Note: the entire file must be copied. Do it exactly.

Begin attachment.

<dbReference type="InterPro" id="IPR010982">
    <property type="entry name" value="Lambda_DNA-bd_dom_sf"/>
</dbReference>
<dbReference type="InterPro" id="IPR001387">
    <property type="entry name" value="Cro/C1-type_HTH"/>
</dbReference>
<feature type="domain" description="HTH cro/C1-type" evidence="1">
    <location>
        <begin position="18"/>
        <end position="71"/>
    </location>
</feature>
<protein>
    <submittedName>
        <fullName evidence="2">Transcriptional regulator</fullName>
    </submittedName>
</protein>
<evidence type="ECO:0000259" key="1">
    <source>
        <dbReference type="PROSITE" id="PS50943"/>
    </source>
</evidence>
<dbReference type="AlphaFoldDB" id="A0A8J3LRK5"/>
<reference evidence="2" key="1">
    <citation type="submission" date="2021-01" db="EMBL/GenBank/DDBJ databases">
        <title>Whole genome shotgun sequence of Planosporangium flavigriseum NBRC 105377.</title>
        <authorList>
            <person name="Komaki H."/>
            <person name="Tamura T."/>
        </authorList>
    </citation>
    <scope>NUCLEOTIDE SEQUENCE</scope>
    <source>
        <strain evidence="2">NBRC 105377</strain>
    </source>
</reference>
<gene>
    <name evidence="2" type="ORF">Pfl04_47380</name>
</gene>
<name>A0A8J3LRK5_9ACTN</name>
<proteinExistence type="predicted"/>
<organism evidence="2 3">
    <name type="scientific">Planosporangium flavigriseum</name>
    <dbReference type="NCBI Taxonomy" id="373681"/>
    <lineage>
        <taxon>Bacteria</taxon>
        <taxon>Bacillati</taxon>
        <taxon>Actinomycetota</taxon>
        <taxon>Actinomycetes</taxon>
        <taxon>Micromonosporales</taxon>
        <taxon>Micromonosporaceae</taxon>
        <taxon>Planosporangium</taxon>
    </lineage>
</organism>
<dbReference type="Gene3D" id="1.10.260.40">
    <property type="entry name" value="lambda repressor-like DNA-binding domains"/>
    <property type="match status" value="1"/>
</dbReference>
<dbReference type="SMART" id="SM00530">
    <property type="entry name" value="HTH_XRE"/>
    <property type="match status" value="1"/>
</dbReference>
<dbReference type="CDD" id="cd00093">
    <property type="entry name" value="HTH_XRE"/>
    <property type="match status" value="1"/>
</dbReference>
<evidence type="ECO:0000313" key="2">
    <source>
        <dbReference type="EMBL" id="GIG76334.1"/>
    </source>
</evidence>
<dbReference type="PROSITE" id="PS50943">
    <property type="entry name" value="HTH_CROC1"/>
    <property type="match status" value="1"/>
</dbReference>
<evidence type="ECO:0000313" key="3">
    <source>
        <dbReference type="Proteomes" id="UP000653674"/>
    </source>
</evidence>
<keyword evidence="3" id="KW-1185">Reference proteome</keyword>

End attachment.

<dbReference type="InterPro" id="IPR010982">
    <property type="entry name" value="Lambda_DNA-bd_dom_sf"/>
</dbReference>
<dbReference type="InterPro" id="IPR001387">
    <property type="entry name" value="Cro/C1-type_HTH"/>
</dbReference>
<feature type="domain" description="HTH cro/C1-type" evidence="1">
    <location>
        <begin position="18"/>
        <end position="71"/>
    </location>
</feature>
<protein>
    <submittedName>
        <fullName evidence="2">Transcriptional regulator</fullName>
    </submittedName>
</protein>
<evidence type="ECO:0000259" key="1">
    <source>
        <dbReference type="PROSITE" id="PS50943"/>
    </source>
</evidence>
<dbReference type="AlphaFoldDB" id="A0A8J3LRK5"/>
<reference evidence="2" key="1">
    <citation type="submission" date="2021-01" db="EMBL/GenBank/DDBJ databases">
        <title>Whole genome shotgun sequence of Planosporangium flavigriseum NBRC 105377.</title>
        <authorList>
            <person name="Komaki H."/>
            <person name="Tamura T."/>
        </authorList>
    </citation>
    <scope>NUCLEOTIDE SEQUENCE</scope>
    <source>
        <strain evidence="2">NBRC 105377</strain>
    </source>
</reference>
<gene>
    <name evidence="2" type="ORF">Pfl04_47380</name>
</gene>
<name>A0A8J3LRK5_9ACTN</name>
<proteinExistence type="predicted"/>
<organism evidence="2 3">
    <name type="scientific">Planosporangium flavigriseum</name>
    <dbReference type="NCBI Taxonomy" id="373681"/>
    <lineage>
        <taxon>Bacteria</taxon>
        <taxon>Bacillati</taxon>
        <taxon>Actinomycetota</taxon>
        <taxon>Actinomycetes</taxon>
        <taxon>Micromonosporales</taxon>
        <taxon>Micromonosporaceae</taxon>
        <taxon>Planosporangium</taxon>
    </lineage>
</organism>
<dbReference type="Gene3D" id="1.10.260.40">
    <property type="entry name" value="lambda repressor-like DNA-binding domains"/>
    <property type="match status" value="1"/>
</dbReference>
<dbReference type="SMART" id="SM00530">
    <property type="entry name" value="HTH_XRE"/>
    <property type="match status" value="1"/>
</dbReference>
<dbReference type="CDD" id="cd00093">
    <property type="entry name" value="HTH_XRE"/>
    <property type="match status" value="1"/>
</dbReference>
<evidence type="ECO:0000313" key="2">
    <source>
        <dbReference type="EMBL" id="GIG76334.1"/>
    </source>
</evidence>
<dbReference type="PROSITE" id="PS50943">
    <property type="entry name" value="HTH_CROC1"/>
    <property type="match status" value="1"/>
</dbReference>
<evidence type="ECO:0000313" key="3">
    <source>
        <dbReference type="Proteomes" id="UP000653674"/>
    </source>
</evidence>
<keyword evidence="3" id="KW-1185">Reference proteome</keyword>